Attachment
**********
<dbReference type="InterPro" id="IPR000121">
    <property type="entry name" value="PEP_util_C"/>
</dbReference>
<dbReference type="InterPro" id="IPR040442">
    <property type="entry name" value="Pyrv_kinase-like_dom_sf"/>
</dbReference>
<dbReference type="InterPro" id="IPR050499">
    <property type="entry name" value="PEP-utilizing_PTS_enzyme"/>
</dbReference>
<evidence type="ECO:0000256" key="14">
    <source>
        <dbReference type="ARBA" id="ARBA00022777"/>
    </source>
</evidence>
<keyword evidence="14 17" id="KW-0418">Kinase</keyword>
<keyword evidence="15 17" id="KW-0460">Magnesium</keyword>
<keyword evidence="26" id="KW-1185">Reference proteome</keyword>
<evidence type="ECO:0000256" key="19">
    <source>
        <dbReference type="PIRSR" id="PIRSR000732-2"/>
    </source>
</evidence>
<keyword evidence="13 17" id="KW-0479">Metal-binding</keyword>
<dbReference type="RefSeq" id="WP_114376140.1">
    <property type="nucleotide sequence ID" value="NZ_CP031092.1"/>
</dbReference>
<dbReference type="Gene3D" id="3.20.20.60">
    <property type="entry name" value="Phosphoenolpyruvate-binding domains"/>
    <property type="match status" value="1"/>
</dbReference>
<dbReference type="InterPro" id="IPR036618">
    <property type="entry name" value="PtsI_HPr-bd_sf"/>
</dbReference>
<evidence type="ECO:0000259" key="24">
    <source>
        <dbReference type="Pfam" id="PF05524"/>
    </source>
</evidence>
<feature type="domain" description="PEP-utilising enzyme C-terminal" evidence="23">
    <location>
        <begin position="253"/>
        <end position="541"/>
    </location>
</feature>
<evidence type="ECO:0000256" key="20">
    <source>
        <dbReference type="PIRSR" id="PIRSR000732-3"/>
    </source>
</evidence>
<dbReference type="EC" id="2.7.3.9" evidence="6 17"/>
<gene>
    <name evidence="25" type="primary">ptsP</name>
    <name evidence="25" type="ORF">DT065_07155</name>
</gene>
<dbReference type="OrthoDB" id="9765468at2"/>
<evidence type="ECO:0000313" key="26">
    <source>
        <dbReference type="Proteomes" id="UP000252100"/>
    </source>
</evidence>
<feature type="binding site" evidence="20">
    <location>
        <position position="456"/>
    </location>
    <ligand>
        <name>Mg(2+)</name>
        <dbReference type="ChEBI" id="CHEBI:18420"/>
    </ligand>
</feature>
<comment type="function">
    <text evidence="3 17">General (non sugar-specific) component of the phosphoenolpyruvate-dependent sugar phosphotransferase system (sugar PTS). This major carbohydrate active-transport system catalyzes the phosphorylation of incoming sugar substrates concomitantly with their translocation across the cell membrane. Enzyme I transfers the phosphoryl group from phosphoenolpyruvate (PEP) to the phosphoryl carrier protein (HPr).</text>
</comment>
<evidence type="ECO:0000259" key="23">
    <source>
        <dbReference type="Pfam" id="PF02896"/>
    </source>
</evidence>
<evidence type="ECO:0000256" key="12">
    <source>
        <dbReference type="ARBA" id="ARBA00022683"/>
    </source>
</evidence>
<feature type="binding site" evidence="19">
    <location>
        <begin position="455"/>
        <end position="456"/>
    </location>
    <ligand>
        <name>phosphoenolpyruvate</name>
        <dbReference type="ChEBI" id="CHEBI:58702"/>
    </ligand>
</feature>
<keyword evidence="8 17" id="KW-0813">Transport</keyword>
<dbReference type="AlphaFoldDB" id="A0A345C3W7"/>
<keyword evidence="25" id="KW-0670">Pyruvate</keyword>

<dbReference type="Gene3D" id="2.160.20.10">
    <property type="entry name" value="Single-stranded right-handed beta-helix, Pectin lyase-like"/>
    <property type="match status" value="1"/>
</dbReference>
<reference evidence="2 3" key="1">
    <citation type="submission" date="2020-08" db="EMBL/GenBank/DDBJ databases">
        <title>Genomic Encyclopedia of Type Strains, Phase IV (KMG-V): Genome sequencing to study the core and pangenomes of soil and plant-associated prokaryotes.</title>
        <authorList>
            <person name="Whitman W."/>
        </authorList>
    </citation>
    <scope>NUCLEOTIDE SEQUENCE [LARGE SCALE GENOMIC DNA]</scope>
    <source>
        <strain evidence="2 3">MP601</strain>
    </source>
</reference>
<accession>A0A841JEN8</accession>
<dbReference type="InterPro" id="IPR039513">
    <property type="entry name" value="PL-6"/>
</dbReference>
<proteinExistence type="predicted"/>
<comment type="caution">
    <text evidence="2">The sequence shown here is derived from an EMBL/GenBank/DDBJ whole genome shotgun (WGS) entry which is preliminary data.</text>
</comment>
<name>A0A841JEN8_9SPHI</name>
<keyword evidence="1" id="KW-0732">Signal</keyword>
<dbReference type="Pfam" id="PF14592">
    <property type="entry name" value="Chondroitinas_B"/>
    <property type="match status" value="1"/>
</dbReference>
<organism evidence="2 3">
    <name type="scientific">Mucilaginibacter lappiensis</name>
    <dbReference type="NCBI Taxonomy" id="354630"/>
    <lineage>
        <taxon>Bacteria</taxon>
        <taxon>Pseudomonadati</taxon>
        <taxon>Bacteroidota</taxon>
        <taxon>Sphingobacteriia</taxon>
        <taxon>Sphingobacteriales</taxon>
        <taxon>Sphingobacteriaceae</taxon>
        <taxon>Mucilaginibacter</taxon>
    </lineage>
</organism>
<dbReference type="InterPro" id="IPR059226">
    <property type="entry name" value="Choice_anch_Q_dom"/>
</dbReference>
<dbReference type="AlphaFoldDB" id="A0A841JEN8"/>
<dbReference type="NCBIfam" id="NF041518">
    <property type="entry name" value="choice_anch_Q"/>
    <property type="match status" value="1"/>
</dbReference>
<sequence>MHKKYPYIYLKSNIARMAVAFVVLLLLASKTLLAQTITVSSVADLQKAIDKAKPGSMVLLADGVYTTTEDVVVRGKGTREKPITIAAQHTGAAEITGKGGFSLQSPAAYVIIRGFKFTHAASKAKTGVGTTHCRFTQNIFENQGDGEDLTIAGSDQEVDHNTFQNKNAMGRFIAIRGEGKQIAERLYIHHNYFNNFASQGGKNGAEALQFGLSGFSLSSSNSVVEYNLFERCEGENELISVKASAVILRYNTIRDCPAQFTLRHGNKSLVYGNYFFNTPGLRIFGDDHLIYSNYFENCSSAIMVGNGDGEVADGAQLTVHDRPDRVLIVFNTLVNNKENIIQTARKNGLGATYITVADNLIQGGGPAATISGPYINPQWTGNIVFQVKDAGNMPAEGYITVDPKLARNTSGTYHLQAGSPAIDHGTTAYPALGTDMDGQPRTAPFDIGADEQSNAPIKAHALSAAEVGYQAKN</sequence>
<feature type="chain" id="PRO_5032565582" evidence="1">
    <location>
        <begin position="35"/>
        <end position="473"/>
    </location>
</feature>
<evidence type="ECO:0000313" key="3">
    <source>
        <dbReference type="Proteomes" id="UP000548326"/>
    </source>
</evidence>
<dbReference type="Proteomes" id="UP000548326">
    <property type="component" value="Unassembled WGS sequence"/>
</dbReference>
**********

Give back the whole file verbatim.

<dbReference type="InterPro" id="IPR000121">
    <property type="entry name" value="PEP_util_C"/>
</dbReference>
<dbReference type="InterPro" id="IPR040442">
    <property type="entry name" value="Pyrv_kinase-like_dom_sf"/>
</dbReference>
<dbReference type="InterPro" id="IPR050499">
    <property type="entry name" value="PEP-utilizing_PTS_enzyme"/>
</dbReference>
<evidence type="ECO:0000256" key="14">
    <source>
        <dbReference type="ARBA" id="ARBA00022777"/>
    </source>
</evidence>
<keyword evidence="14 17" id="KW-0418">Kinase</keyword>
<keyword evidence="15 17" id="KW-0460">Magnesium</keyword>
<keyword evidence="26" id="KW-1185">Reference proteome</keyword>
<evidence type="ECO:0000256" key="19">
    <source>
        <dbReference type="PIRSR" id="PIRSR000732-2"/>
    </source>
</evidence>
<keyword evidence="13 17" id="KW-0479">Metal-binding</keyword>
<dbReference type="RefSeq" id="WP_114376140.1">
    <property type="nucleotide sequence ID" value="NZ_CP031092.1"/>
</dbReference>
<dbReference type="Gene3D" id="3.20.20.60">
    <property type="entry name" value="Phosphoenolpyruvate-binding domains"/>
    <property type="match status" value="1"/>
</dbReference>
<dbReference type="InterPro" id="IPR036618">
    <property type="entry name" value="PtsI_HPr-bd_sf"/>
</dbReference>
<evidence type="ECO:0000259" key="24">
    <source>
        <dbReference type="Pfam" id="PF05524"/>
    </source>
</evidence>
<feature type="domain" description="PEP-utilising enzyme C-terminal" evidence="23">
    <location>
        <begin position="253"/>
        <end position="541"/>
    </location>
</feature>
<evidence type="ECO:0000256" key="20">
    <source>
        <dbReference type="PIRSR" id="PIRSR000732-3"/>
    </source>
</evidence>
<dbReference type="EC" id="2.7.3.9" evidence="6 17"/>
<gene>
    <name evidence="25" type="primary">ptsP</name>
    <name evidence="25" type="ORF">DT065_07155</name>
</gene>
<dbReference type="OrthoDB" id="9765468at2"/>
<evidence type="ECO:0000313" key="26">
    <source>
        <dbReference type="Proteomes" id="UP000252100"/>
    </source>
</evidence>
<feature type="binding site" evidence="20">
    <location>
        <position position="456"/>
    </location>
    <ligand>
        <name>Mg(2+)</name>
        <dbReference type="ChEBI" id="CHEBI:18420"/>
    </ligand>
</feature>
<comment type="function">
    <text evidence="3 17">General (non sugar-specific) component of the phosphoenolpyruvate-dependent sugar phosphotransferase system (sugar PTS). This major carbohydrate active-transport system catalyzes the phosphorylation of incoming sugar substrates concomitantly with their translocation across the cell membrane. Enzyme I transfers the phosphoryl group from phosphoenolpyruvate (PEP) to the phosphoryl carrier protein (HPr).</text>
</comment>
<evidence type="ECO:0000259" key="23">
    <source>
        <dbReference type="Pfam" id="PF02896"/>
    </source>
</evidence>
<evidence type="ECO:0000256" key="12">
    <source>
        <dbReference type="ARBA" id="ARBA00022683"/>
    </source>
</evidence>
<feature type="binding site" evidence="19">
    <location>
        <begin position="455"/>
        <end position="456"/>
    </location>
    <ligand>
        <name>phosphoenolpyruvate</name>
        <dbReference type="ChEBI" id="CHEBI:58702"/>
    </ligand>
</feature>
<keyword evidence="8 17" id="KW-0813">Transport</keyword>
<dbReference type="AlphaFoldDB" id="A0A345C3W7"/>
<keyword evidence="25" id="KW-0670">Pyruvate</keyword>

<dbReference type="Gene3D" id="2.160.20.10">
    <property type="entry name" value="Single-stranded right-handed beta-helix, Pectin lyase-like"/>
    <property type="match status" value="1"/>
</dbReference>
<reference evidence="2 3" key="1">
    <citation type="submission" date="2020-08" db="EMBL/GenBank/DDBJ databases">
        <title>Genomic Encyclopedia of Type Strains, Phase IV (KMG-V): Genome sequencing to study the core and pangenomes of soil and plant-associated prokaryotes.</title>
        <authorList>
            <person name="Whitman W."/>
        </authorList>
    </citation>
    <scope>NUCLEOTIDE SEQUENCE [LARGE SCALE GENOMIC DNA]</scope>
    <source>
        <strain evidence="2 3">MP601</strain>
    </source>
</reference>
<accession>A0A841JEN8</accession>
<dbReference type="InterPro" id="IPR039513">
    <property type="entry name" value="PL-6"/>
</dbReference>
<proteinExistence type="predicted"/>
<comment type="caution">
    <text evidence="2">The sequence shown here is derived from an EMBL/GenBank/DDBJ whole genome shotgun (WGS) entry which is preliminary data.</text>
</comment>
<name>A0A841JEN8_9SPHI</name>
<keyword evidence="1" id="KW-0732">Signal</keyword>
<dbReference type="Pfam" id="PF14592">
    <property type="entry name" value="Chondroitinas_B"/>
    <property type="match status" value="1"/>
</dbReference>
<organism evidence="2 3">
    <name type="scientific">Mucilaginibacter lappiensis</name>
    <dbReference type="NCBI Taxonomy" id="354630"/>
    <lineage>
        <taxon>Bacteria</taxon>
        <taxon>Pseudomonadati</taxon>
        <taxon>Bacteroidota</taxon>
        <taxon>Sphingobacteriia</taxon>
        <taxon>Sphingobacteriales</taxon>
        <taxon>Sphingobacteriaceae</taxon>
        <taxon>Mucilaginibacter</taxon>
    </lineage>
</organism>
<dbReference type="InterPro" id="IPR059226">
    <property type="entry name" value="Choice_anch_Q_dom"/>
</dbReference>
<dbReference type="AlphaFoldDB" id="A0A841JEN8"/>
<dbReference type="NCBIfam" id="NF041518">
    <property type="entry name" value="choice_anch_Q"/>
    <property type="match status" value="1"/>
</dbReference>
<sequence>MHKKYPYIYLKSNIARMAVAFVVLLLLASKTLLAQTITVSSVADLQKAIDKAKPGSMVLLADGVYTTTEDVVVRGKGTREKPITIAAQHTGAAEITGKGGFSLQSPAAYVIIRGFKFTHAASKAKTGVGTTHCRFTQNIFENQGDGEDLTIAGSDQEVDHNTFQNKNAMGRFIAIRGEGKQIAERLYIHHNYFNNFASQGGKNGAEALQFGLSGFSLSSSNSVVEYNLFERCEGENELISVKASAVILRYNTIRDCPAQFTLRHGNKSLVYGNYFFNTPGLRIFGDDHLIYSNYFENCSSAIMVGNGDGEVADGAQLTVHDRPDRVLIVFNTLVNNKENIIQTARKNGLGATYITVADNLIQGGGPAATISGPYINPQWTGNIVFQVKDAGNMPAEGYITVDPKLARNTSGTYHLQAGSPAIDHGTTAYPALGTDMDGQPRTAPFDIGADEQSNAPIKAHALSAAEVGYQAKN</sequence>
<feature type="chain" id="PRO_5032565582" evidence="1">
    <location>
        <begin position="35"/>
        <end position="473"/>
    </location>
</feature>
<evidence type="ECO:0000313" key="3">
    <source>
        <dbReference type="Proteomes" id="UP000548326"/>
    </source>
</evidence>
<dbReference type="Proteomes" id="UP000548326">
    <property type="component" value="Unassembled WGS sequence"/>
</dbReference>